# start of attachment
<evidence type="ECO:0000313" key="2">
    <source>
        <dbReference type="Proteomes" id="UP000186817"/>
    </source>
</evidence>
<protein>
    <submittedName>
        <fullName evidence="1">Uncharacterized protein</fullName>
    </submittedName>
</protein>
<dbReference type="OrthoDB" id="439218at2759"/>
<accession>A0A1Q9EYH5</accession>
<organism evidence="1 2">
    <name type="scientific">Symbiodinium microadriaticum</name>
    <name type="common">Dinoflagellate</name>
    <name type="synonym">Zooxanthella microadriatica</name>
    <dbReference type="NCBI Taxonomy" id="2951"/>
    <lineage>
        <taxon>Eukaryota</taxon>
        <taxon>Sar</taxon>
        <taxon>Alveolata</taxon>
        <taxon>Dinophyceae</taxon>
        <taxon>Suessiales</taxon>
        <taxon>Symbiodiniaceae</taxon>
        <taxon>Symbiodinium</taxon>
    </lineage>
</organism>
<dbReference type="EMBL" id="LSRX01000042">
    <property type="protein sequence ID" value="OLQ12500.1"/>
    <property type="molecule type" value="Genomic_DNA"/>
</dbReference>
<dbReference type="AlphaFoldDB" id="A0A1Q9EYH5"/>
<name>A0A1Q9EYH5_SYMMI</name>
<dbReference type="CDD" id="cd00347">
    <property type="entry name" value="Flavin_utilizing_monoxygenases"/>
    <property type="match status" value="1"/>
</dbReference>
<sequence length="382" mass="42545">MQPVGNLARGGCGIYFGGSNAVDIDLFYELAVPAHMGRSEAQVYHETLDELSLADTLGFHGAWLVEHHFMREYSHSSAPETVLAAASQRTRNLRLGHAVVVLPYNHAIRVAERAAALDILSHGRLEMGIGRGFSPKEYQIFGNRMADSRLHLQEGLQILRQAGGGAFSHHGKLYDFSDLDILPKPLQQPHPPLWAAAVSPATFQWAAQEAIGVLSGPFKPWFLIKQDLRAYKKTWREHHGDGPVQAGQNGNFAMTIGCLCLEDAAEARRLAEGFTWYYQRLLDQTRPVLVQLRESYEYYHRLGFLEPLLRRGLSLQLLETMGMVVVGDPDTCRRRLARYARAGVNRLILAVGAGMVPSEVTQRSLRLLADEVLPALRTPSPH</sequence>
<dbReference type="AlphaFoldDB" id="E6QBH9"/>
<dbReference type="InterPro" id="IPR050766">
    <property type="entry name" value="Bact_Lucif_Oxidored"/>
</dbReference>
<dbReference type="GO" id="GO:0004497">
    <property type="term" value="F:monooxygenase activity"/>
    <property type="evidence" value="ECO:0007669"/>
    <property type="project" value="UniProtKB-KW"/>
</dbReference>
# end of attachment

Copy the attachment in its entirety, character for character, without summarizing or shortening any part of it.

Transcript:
<evidence type="ECO:0000313" key="2">
    <source>
        <dbReference type="Proteomes" id="UP000186817"/>
    </source>
</evidence>
<protein>
    <submittedName>
        <fullName evidence="1">Uncharacterized protein</fullName>
    </submittedName>
</protein>
<dbReference type="OrthoDB" id="439218at2759"/>
<accession>A0A1Q9EYH5</accession>
<organism evidence="1 2">
    <name type="scientific">Symbiodinium microadriaticum</name>
    <name type="common">Dinoflagellate</name>
    <name type="synonym">Zooxanthella microadriatica</name>
    <dbReference type="NCBI Taxonomy" id="2951"/>
    <lineage>
        <taxon>Eukaryota</taxon>
        <taxon>Sar</taxon>
        <taxon>Alveolata</taxon>
        <taxon>Dinophyceae</taxon>
        <taxon>Suessiales</taxon>
        <taxon>Symbiodiniaceae</taxon>
        <taxon>Symbiodinium</taxon>
    </lineage>
</organism>
<dbReference type="EMBL" id="LSRX01000042">
    <property type="protein sequence ID" value="OLQ12500.1"/>
    <property type="molecule type" value="Genomic_DNA"/>
</dbReference>
<dbReference type="AlphaFoldDB" id="A0A1Q9EYH5"/>
<name>A0A1Q9EYH5_SYMMI</name>
<dbReference type="CDD" id="cd00347">
    <property type="entry name" value="Flavin_utilizing_monoxygenases"/>
    <property type="match status" value="1"/>
</dbReference>
<sequence length="382" mass="42545">MQPVGNLARGGCGIYFGGSNAVDIDLFYELAVPAHMGRSEAQVYHETLDELSLADTLGFHGAWLVEHHFMREYSHSSAPETVLAAASQRTRNLRLGHAVVVLPYNHAIRVAERAAALDILSHGRLEMGIGRGFSPKEYQIFGNRMADSRLHLQEGLQILRQAGGGAFSHHGKLYDFSDLDILPKPLQQPHPPLWAAAVSPATFQWAAQEAIGVLSGPFKPWFLIKQDLRAYKKTWREHHGDGPVQAGQNGNFAMTIGCLCLEDAAEARRLAEGFTWYYQRLLDQTRPVLVQLRESYEYYHRLGFLEPLLRRGLSLQLLETMGMVVVGDPDTCRRRLARYARAGVNRLILAVGAGMVPSEVTQRSLRLLADEVLPALRTPSPH</sequence>
<dbReference type="AlphaFoldDB" id="E6QBH9"/>
<dbReference type="InterPro" id="IPR050766">
    <property type="entry name" value="Bact_Lucif_Oxidored"/>
</dbReference>
<dbReference type="GO" id="GO:0004497">
    <property type="term" value="F:monooxygenase activity"/>
    <property type="evidence" value="ECO:0007669"/>
    <property type="project" value="UniProtKB-KW"/>
</dbReference>